But Ragi Dindial, an attorney working with the La Contessa crew, said that this "junk" was actually a valuable artwork and that he is working on filing a claim with Stewart's insurance company, alleging the fire was a result of Stewart's negligence. If that doesn't work, he may file a civil lawsuit.
And then there's the lingering question of the sculpture, which survived the fire because of the theft but still hasn't seen the light of day. "It's one of the greatest mysteries in the San Francisco underground," longtime Burning Man artist Flash Hopkins said. "Where is the figurehead?"
La Contessa's massive scale has created problems since the beginning, when Cheffins had the idea in 2002 of rejuvenating Burning Man and his own enthusiasm for it by building a Spanish galleon. It was a huge undertaking that created logistical nightmares.
"It was such an ambitious and, I think, exciting idea.... I wanted to do something fairly splashy, and the idea of a ship had always been powerful," Cheffins told the Guardian recently. "I was strong on the fantasy-imagination side of things and stupid enough to want to do it. Luckily, my ass was saved by Greg Jones."
Jones, a mechanical design engineer, had been playing trumpet in Extra Action for a few months when Cheffins pitched the La Contessa project at one of the band's rehearsals.
"I said, 'Who's going to design it?' " Jones told the Guardian, describing the moment when he took on the project of a lifetime. "That first night I had in my mind a way to do it.... For me, it was a challenge of how do you make it and how do you get it out there."
Hopkins said there should have been another consideration: "You have to build something that you can take apart. Sadly, that was part of its demise."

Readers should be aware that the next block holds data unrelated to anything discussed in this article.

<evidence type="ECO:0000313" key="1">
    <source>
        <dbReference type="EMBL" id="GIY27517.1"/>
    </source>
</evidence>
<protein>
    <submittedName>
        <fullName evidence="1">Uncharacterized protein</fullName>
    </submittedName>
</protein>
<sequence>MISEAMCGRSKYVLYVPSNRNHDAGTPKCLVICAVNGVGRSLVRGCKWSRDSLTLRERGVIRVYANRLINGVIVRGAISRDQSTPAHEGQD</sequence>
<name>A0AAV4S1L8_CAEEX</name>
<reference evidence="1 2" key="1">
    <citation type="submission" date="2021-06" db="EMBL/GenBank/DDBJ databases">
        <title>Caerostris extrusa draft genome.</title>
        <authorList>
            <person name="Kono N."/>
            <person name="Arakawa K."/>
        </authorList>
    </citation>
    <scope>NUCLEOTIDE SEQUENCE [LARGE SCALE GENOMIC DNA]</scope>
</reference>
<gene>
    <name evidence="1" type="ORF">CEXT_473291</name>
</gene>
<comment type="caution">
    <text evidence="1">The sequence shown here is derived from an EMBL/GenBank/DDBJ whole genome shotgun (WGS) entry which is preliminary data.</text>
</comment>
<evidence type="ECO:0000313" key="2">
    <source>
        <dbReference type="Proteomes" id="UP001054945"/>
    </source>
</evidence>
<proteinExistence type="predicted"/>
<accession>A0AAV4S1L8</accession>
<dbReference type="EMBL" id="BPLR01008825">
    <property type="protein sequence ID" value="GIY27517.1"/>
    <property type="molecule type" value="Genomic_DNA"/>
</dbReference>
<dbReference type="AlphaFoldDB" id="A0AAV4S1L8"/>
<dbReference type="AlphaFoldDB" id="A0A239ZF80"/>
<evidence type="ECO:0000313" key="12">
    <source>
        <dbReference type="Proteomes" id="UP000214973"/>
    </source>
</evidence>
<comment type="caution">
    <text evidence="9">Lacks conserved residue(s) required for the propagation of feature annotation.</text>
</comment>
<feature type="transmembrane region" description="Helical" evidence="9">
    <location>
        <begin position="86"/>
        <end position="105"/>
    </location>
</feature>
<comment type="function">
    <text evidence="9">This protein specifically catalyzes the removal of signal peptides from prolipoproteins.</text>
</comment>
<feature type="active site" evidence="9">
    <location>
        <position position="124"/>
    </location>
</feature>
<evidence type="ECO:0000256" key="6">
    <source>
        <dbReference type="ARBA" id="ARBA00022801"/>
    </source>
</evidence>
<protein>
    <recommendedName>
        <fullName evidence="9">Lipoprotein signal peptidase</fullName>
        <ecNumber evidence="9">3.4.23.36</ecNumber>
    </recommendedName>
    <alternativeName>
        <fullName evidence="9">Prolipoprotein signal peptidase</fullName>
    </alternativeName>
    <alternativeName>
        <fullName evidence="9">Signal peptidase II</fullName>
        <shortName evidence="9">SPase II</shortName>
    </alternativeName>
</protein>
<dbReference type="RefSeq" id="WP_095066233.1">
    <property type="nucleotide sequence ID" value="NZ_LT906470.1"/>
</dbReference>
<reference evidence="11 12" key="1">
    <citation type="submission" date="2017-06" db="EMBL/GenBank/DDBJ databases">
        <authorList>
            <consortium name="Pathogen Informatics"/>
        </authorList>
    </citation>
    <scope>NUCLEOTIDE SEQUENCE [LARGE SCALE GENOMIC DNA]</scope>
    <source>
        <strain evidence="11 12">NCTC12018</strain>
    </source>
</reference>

But that doesn't take away from what he said was one of the best art projects in the event's history: "What those guys did when they built that ship was incredible because of the detail of it. It was an incredible feat."
The idea of a ship fit in beautifully with Burning Man's theme that year, the Floating World, so Black Rock LLC awarded Cheffins, Jones, and their crew a $15,000 grant, which would ultimately cover about half the project's costs, even with the hundreds of volunteer person-hours that would be poured into it.
Cheffins researched galleons, learned to do riggings as a volunteer at the San Francisco Maritime Museum, directed the project, and insisted on materials and details that would make La Contessa authentic. Jones translated that vision into reality by creating computer-aided architectural designs for the ship's steel skeleton, a hull that would hang from that skeleton and be supported by an axle and hidden wheels separate from those of the bus, and the decks that would support dozens of passengers and hide the bus and frame all with modular designs that could be broken down for transport to Nevada on two flatbed trucks.
"In the beginning I thought they were crazy," said Snook, an artist and Burning Man employee who worked on the project and later took control of La Contessa after the Extra Action folks ran afoul of festival organizers in 2003 for repeatedly driving too fast and breaking other rules.
The ship was built mostly at the Monkey Ranch art space in Oakland and a nearby lot the crew leased for three months. "My mom even helped," Jones said; she joined nearly 100 volunteers who pitched in, many of whom brought key skills and expertise that helped bring the project to fruition.
"The idea of the ship is it was a lady that you end up serving, and she took on a life of her own," Cheffins said. "We all came to feel like servants at some point."